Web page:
The chief difficulty, however, had now been conquered. John McDouall Stuart's report being so encouraging, the parliament voted a sum of two thousand five hundred pounds, and with twelve men and forty-nine horses, he left Chambers’ Creek station in the far north on New Year’s Day, 1861. This time it was not the attacks of natives, but impenetrable scrub and the want of water that drove him back after reaching to within four degrees of the northern coast. Still trusted and still undismayed, he was again sent out within a month of his arrival at Adelaide. The Victorian expedition under Burke and Wills had already left Melbourne. It was a race between the colonies, and between Burke and Stuart, which should first cross the continent. The latter was so confident and undaunted that he promised the governor he would wash his feet in the Indian Ocean before his return. The Victorian party had the start in point of time, and the shortest distance to travel, its objective being the Gulf of Carpentaria; but the story of its brilliant success and terrible disaster has already been told. Stuart, taking advantage of his previously gained knowledge, and avoiding the line of country he had found impracticable on former journeys, reached without serious hindrance the fertile and well-watered regions within the influence of tropic rains in 1862. He pronounced an immense extent of country he traversed the finest he had ever seen. At length he heard the wash of the waves, but kept the knowledge to himself till, penetrating through scrub matted with vines, the party was startled by a shout of "the sea !" from F. W. Thring, the third officer, who had ridden a little in advance.

Thus the feat was accomplished. John McDouall Stuart had successfully crossed Australia from south to north.

421 Stuart's tree On July 25th 1862 he triumphantly raised the Union Jack on the northern coast at Chambers Bay. A record was cut deeply into a large tree, which still stands to bear its witness, and to another the Union Jack was securely nailed. after which the party returned along the same route. On November 26th, 1862 ten exhausted, gaunt and ragged men, on their limping, emanciated horses arrived at a remote stock run near Mount Margaret, in northern South Australia. With them, in a horse-drawn litter, was the skeletal figure of their leader, stretchered for 1,600 miles, nearly blind, with a crippled hand, and 'breath which reeked with the corruption of death'. They returned to Adelaide on January 21st 1863, greeted to a heroes' welcome.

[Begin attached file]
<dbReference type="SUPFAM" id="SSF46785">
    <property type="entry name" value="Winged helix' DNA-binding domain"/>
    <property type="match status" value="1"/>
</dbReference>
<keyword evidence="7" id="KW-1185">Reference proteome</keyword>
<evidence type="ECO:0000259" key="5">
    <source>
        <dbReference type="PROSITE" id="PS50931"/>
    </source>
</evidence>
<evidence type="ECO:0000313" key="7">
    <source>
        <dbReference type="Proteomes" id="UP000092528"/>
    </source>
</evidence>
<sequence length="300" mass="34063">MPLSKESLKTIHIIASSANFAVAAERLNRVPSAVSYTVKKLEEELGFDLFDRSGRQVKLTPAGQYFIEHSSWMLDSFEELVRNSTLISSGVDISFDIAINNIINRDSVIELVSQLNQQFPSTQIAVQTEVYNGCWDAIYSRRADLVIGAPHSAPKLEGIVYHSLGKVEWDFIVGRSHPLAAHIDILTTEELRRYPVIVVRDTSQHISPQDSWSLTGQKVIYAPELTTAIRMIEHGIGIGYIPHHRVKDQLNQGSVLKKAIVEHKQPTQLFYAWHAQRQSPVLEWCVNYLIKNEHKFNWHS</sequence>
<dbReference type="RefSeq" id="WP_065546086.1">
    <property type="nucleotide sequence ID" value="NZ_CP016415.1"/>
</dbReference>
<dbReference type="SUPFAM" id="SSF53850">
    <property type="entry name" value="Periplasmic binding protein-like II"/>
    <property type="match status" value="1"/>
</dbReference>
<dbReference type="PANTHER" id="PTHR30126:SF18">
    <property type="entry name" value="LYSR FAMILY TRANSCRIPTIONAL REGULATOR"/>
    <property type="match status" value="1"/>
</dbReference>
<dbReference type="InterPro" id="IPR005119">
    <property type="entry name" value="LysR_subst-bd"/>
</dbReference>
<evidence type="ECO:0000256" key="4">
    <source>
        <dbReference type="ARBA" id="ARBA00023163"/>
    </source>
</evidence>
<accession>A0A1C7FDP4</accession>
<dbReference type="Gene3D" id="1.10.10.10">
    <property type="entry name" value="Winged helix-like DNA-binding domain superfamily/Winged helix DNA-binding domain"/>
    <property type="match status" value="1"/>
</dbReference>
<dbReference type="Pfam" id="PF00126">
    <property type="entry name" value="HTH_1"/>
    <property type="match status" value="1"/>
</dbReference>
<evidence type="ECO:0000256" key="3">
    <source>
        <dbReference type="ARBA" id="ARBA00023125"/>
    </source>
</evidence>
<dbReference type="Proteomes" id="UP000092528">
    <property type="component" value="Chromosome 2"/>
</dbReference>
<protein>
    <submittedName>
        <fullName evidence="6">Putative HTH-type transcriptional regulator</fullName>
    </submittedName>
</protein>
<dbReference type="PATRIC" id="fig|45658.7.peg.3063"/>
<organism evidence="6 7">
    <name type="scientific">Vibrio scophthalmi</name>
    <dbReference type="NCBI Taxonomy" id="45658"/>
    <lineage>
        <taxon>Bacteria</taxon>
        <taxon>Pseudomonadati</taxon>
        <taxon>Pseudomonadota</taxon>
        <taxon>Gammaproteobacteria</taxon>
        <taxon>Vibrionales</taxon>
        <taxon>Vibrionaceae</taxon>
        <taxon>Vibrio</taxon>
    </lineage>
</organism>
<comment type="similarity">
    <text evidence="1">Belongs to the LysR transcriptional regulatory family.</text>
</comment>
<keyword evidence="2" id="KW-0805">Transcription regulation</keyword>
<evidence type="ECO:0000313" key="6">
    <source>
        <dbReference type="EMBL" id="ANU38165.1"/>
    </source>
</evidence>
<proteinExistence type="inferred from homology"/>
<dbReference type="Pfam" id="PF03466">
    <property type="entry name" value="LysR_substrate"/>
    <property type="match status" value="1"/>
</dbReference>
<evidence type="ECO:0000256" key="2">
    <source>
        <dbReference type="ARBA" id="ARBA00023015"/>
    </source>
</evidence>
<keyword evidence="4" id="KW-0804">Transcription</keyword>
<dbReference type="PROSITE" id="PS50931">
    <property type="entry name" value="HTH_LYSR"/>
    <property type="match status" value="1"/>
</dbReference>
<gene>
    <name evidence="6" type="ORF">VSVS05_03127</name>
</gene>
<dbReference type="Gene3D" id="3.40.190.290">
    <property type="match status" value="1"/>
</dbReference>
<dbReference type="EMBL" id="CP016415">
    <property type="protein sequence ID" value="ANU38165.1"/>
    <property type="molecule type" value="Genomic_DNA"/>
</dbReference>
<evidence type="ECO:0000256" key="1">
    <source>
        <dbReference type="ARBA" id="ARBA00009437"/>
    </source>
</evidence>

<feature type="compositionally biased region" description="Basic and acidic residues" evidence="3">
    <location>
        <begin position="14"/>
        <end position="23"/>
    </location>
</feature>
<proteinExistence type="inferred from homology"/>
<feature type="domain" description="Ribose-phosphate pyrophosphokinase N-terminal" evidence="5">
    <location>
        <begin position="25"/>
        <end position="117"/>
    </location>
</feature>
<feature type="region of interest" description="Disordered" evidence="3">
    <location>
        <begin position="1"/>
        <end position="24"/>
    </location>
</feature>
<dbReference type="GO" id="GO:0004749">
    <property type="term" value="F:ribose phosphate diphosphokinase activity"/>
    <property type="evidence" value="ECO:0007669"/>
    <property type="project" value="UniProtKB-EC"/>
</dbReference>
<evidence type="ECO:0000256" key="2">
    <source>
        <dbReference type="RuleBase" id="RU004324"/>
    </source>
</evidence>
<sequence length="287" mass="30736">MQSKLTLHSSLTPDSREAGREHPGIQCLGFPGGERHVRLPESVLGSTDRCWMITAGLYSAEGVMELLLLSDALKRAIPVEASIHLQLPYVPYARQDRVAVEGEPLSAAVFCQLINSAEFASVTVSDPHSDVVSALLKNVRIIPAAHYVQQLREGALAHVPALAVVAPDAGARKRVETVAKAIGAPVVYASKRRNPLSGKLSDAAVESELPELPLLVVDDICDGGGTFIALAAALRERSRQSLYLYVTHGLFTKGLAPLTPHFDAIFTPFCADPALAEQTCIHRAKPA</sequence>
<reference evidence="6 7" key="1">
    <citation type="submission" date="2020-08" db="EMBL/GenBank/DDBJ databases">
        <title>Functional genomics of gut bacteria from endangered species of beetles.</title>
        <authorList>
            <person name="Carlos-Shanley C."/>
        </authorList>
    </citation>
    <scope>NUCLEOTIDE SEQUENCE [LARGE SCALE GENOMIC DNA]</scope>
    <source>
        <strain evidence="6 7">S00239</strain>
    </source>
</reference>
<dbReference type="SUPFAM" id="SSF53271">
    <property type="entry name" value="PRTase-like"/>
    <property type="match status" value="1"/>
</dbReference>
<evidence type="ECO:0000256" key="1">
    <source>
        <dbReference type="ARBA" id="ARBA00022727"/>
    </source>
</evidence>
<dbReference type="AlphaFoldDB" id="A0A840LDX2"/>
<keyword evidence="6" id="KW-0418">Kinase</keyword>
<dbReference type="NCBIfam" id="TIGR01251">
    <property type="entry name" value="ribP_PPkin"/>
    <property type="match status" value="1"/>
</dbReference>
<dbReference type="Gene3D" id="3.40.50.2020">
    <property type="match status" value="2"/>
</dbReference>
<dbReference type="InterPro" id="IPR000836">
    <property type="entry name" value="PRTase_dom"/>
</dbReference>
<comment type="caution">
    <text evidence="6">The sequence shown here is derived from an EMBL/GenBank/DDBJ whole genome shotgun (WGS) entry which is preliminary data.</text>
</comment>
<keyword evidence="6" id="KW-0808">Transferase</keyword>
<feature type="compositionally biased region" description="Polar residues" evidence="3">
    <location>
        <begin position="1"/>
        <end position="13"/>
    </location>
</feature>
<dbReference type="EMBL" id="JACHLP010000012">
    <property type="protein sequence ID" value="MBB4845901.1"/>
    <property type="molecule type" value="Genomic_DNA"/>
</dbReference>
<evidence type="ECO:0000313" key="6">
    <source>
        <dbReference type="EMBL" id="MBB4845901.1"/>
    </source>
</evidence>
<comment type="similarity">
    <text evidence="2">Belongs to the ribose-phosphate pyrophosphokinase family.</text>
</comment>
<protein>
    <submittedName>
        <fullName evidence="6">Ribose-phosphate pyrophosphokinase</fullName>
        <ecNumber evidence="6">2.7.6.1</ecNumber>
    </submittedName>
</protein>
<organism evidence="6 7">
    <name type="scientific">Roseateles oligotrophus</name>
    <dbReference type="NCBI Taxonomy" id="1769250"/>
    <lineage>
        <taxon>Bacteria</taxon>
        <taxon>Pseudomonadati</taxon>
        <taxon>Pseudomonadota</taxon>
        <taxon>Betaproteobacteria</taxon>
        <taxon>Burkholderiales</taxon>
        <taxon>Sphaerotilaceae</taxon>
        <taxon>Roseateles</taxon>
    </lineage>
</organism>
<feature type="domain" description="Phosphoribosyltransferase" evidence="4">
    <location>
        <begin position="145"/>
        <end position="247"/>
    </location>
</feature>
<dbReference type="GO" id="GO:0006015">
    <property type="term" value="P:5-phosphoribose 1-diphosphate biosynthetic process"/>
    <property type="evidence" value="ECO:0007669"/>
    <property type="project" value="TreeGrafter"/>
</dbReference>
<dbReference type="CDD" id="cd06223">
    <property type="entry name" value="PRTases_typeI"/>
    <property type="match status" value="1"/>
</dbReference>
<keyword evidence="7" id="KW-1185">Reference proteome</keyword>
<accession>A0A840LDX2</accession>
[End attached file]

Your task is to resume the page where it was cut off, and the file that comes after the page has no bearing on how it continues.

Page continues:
Liberal grants were made to the members of the successful party, who received a perfect ovation on their return to Adelaide, their passage along the streets of the city resembling a royal progress. Mr. Stuart received a grant of a thousand square miles of grazing country, and in all three thousand pounds in cash. He had struggled on while there was work to do, but the privations, borne with indomitable courage, told upon him.

John McDoull Stuart did not long enjoy his honours and rewards, and returned to England in 1864, nearly blind and with a broken constitution. He died on June 5th 1866, and was buried at Kensal Green Cemetery, London. The memorial stone was erected by his sister Mary.

Other explorers may have equalled him in personal qualities, but few have returned to the attack with more persistency, and the labours of none have been crowned with such signal success. By his means, territory was opened for pastoral occupation large enough to make half a dozen European kingdoms. The Imperial Government rewarded South Australian enterprise by annexing the Northern Territory to the colony, thus enlarging it by five hundred and twenty-three thousand six hundred and twenty square miles. In 1872 the Adelaide-to-Darwin Overland Telegraph was completed along Stuart's route, the stations on which have formed starting-points for further exploration. Central Mount Stuart, the Stuart Highway and the Stuart Range have been named in his honour. His statue stands in Victoria Square, Adelaide and the John McDoull Stuart Society was founded in 1964 by descendants of his companions to perpetuate his name and his achievements.

Footnote: INSPECTOR TOLMER became inspired with John McDoull Stuart's success in explorating.
Mr Hodder drily put it "Mr Tolmer started to cross the continent, but soon returned.

The above was compiled by Diane Cummings from a number of sources, including:
South Australia's Greats (ISBN 0 9579430 0 9, published in 2001)
and The Picturesque Atlas 1886 - Historical Sketch of South Australia Part 3 - Inland Exploration

Any and all copyrighted graphics are acknowledged as of their respective owners.